In a wind tunnel in Hampton, Virginia , on the 30th of May this year, a new kind of cruise missile engine, called a scramjet, was fired up. Just like any other cruise missile engine, it used conventional liquid hydrocarbon fuel, but this one was a mite different. In simulated hypersonic conditions, this engine reached MACH 6.5 speeds at 90,000 feet altitude.
This is fast. In fact it is extraordinarily fast...over six times the speed of sound.
All rocket motors (we'll confine ourselves to good old-fashioned chemical rockets for now, like sky rockets, Saturn Vs, Space Shuttle engines, and ICBMs and forget about more exotic kinds) work by burning propellant, which typically consists of a fuel and an oxidizer.
The point here is that rockets carry both their fuel and oxidizer with them. They don't get their oxidizer from the air like typical engines do. This is why rocket engines work in space… where there is no air.
Jet engines carry only fuel, and get their oxygen from their air intakes. All jet engines have to get the air to the fuel, ignite it, and expel the hot exhaust gases out the back. To get the stuff to burn hot enough (so the gases will leave fast enough to generate enough thrust to move the aircraft) you've got to compress the air.
Turbojets compress the air by using big, spinning turbine blades, so they don't have to be moving fast (or even at all) when you start them up – the blades spin, the air gets compressed, the fuel gets injected, the fuel and the compressed air burn, and the exhaust goes blazing out the back (cool, huh?). All jet airliners and combat jets use either turbojets or turbofans.
But, if you're going fast enough, you can compress the air without the fans just by forcing it through a narrow neck. The air gets rammed together as it moves toward the combustion chamber, and so these engines are called ramjets (get it?).
The downside, of course, is that you have to get the ramjet moving before it lights off, and so ramjet-powered craft have typically been either carried aloft by other planes, or kicked up to a high speed by a turbojet or rocket booster. Once it gets going fast enough, then the ramjet takes over.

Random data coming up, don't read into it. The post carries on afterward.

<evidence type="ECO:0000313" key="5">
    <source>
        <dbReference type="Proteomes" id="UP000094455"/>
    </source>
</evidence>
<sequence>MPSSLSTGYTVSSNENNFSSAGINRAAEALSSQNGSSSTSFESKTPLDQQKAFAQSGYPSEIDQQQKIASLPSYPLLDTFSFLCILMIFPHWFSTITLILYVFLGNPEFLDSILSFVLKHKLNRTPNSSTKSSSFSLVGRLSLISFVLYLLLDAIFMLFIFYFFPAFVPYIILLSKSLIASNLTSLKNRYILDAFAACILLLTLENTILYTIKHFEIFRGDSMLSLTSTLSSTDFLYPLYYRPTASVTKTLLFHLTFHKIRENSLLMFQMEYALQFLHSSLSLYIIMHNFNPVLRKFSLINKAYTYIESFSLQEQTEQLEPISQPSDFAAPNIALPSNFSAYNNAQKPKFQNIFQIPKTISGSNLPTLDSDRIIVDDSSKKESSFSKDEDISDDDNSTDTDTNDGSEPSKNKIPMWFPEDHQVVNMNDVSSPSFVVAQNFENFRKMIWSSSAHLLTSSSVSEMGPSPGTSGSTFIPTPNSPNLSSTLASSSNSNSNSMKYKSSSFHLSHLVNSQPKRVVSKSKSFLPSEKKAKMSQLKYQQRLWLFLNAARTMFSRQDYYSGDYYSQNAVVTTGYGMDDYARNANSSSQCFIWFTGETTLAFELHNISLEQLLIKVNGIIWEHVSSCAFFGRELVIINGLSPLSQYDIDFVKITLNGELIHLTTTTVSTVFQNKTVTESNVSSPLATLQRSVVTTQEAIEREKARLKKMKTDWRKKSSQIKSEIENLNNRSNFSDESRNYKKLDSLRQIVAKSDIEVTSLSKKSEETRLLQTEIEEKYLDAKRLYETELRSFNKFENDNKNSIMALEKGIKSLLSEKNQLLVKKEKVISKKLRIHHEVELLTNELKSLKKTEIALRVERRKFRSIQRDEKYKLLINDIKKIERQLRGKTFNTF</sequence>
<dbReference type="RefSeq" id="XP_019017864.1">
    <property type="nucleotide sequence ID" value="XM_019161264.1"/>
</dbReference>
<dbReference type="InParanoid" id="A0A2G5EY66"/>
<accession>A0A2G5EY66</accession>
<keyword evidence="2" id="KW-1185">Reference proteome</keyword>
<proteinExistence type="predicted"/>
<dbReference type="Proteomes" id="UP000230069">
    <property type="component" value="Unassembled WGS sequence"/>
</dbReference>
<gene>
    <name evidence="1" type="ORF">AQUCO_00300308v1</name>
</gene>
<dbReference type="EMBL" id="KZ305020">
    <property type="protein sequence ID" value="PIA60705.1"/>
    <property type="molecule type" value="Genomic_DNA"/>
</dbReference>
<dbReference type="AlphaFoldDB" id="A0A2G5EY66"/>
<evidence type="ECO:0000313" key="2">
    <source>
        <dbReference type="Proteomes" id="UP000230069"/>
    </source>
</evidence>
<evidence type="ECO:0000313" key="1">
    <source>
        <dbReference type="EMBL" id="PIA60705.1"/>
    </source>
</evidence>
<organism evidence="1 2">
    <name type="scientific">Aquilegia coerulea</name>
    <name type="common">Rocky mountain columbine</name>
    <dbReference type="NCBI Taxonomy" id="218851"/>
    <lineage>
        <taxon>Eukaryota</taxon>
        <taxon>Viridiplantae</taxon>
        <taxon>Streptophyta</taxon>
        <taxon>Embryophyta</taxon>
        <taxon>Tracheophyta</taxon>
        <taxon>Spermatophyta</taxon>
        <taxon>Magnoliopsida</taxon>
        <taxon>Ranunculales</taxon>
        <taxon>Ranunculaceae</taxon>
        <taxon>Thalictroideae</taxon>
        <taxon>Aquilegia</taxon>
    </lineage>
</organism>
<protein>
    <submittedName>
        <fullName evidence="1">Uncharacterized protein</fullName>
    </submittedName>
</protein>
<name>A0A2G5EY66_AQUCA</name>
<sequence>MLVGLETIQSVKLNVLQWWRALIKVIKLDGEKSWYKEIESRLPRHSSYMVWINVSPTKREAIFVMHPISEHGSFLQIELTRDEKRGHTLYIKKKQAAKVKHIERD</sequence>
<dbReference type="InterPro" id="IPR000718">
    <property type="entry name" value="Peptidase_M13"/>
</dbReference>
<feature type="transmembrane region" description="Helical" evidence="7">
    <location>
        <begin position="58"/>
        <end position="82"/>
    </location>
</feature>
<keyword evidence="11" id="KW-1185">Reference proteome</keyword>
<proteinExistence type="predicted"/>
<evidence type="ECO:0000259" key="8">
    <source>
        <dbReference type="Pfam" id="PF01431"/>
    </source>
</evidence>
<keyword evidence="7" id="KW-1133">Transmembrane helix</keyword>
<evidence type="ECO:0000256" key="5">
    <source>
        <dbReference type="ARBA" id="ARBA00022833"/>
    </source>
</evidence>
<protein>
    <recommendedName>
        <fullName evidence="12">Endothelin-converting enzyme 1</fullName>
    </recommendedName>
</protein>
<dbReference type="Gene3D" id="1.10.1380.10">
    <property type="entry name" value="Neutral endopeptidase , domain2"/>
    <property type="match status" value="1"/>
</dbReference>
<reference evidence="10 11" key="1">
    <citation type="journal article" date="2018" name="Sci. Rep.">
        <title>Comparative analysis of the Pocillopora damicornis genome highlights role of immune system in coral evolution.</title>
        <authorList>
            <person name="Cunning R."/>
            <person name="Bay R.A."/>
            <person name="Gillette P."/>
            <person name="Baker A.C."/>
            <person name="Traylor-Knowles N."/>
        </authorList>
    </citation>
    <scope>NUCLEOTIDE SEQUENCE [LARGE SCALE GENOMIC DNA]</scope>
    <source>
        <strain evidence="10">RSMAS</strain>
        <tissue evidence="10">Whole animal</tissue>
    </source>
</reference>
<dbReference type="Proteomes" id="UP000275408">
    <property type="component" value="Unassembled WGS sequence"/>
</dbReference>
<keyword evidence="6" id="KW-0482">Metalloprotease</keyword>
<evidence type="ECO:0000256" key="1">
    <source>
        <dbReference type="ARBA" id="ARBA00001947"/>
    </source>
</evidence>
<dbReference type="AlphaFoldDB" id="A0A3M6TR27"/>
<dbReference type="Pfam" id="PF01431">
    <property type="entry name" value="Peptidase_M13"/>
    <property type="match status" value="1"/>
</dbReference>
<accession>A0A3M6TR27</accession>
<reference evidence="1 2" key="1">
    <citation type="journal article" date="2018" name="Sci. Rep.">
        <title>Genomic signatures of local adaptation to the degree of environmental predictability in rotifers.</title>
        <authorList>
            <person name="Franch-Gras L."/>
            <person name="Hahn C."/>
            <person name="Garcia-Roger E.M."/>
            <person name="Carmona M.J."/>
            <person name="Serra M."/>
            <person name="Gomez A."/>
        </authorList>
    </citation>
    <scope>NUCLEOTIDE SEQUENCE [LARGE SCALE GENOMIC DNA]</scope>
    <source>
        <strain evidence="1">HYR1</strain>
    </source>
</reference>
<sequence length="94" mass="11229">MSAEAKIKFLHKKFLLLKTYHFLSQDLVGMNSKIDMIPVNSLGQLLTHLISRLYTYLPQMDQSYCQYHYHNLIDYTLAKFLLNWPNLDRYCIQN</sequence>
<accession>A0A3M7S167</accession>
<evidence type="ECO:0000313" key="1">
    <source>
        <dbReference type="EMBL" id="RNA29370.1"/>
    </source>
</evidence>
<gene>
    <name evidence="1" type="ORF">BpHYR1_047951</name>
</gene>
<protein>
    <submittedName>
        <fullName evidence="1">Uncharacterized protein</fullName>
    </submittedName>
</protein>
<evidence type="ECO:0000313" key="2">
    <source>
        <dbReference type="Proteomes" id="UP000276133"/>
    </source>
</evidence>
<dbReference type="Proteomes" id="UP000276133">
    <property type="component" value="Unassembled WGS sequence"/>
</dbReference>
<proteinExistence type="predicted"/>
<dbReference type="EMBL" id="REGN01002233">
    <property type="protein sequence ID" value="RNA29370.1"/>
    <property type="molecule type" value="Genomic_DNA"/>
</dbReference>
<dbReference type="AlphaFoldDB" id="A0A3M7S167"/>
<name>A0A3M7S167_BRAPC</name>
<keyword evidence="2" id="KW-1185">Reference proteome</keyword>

Ramjets can achieve very high speeds, but a new, enhanced kind of ramjet, the [ib]scramjet, can go even faster. Scramjet is a semi-acronym meaning supersonic combustion ramjet. It works basically like a ramjet, but it's designed to handle some strange and tricky combustion dynamics – with air moving faster than the speed of sound – at supersonic speeds.
The ramjet can reach Mach 4 with interior air slowed down to subsonic speeds. A scramjet will fly faster than Mach 5, and can achieve this with combustion of air moving at supersonic speeds.
But ONR science officer Gil Graff points out, "Nobody has ever flown a scramjet - yet."
The new engine just tested will be used in the joint Defense Advance Research Projects Agency DARPA)/Office of Naval Research (ONR) Flight Demo program called HyFly. HyFly will flight-test a missile able to cruise at speeds of up to Mach 6 to a range of 600 nautical miles. The engine is being developed for us by The John's Hopkins University Applied Physics Laboratory under ONR's Hypersonic Weapon Technology Program.
"Ultimately, the missile will be designed to launch from ships, submarines, and Navy and Air Force aircraft," says Graff. "We'll get to powered flights at Mach 4 in November 2004, with Mach 6 flights starting a year later. Obviously, the faster we can get a missile on target anywhere in the world, the less likely an enemy will be able to intercept it on the way in."
CAPTION: a supersonic vehicle is one that goes faster than the speed of sound. Sound travels at different speeds through different media, but a standard measure used is the speed of sound at sea level through dry air at a temperature of 32 degrees Fahrenheit. Mach 1 is the speed of sound, Mach 2 is twice the speed of sound, etc. Definitions vary, but NASA defines hypersonic flight as flight at speeds of Mach 5 and higher.
Office of Naval Research
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Hypersonic Scramjet Projectile Flies
Ronkonkoma - Sept. 4, 2001
The Defense Advanced Research Projects Agency (DARPA) announced today the first-ever successful free flight of a hypersonic projectile powered by a supersonic combustion ramjet (scramjet) engine burning hydrocarbon fuel. The projectile is a four-inch diameter, 20-percent scale model of a conceptual missile.
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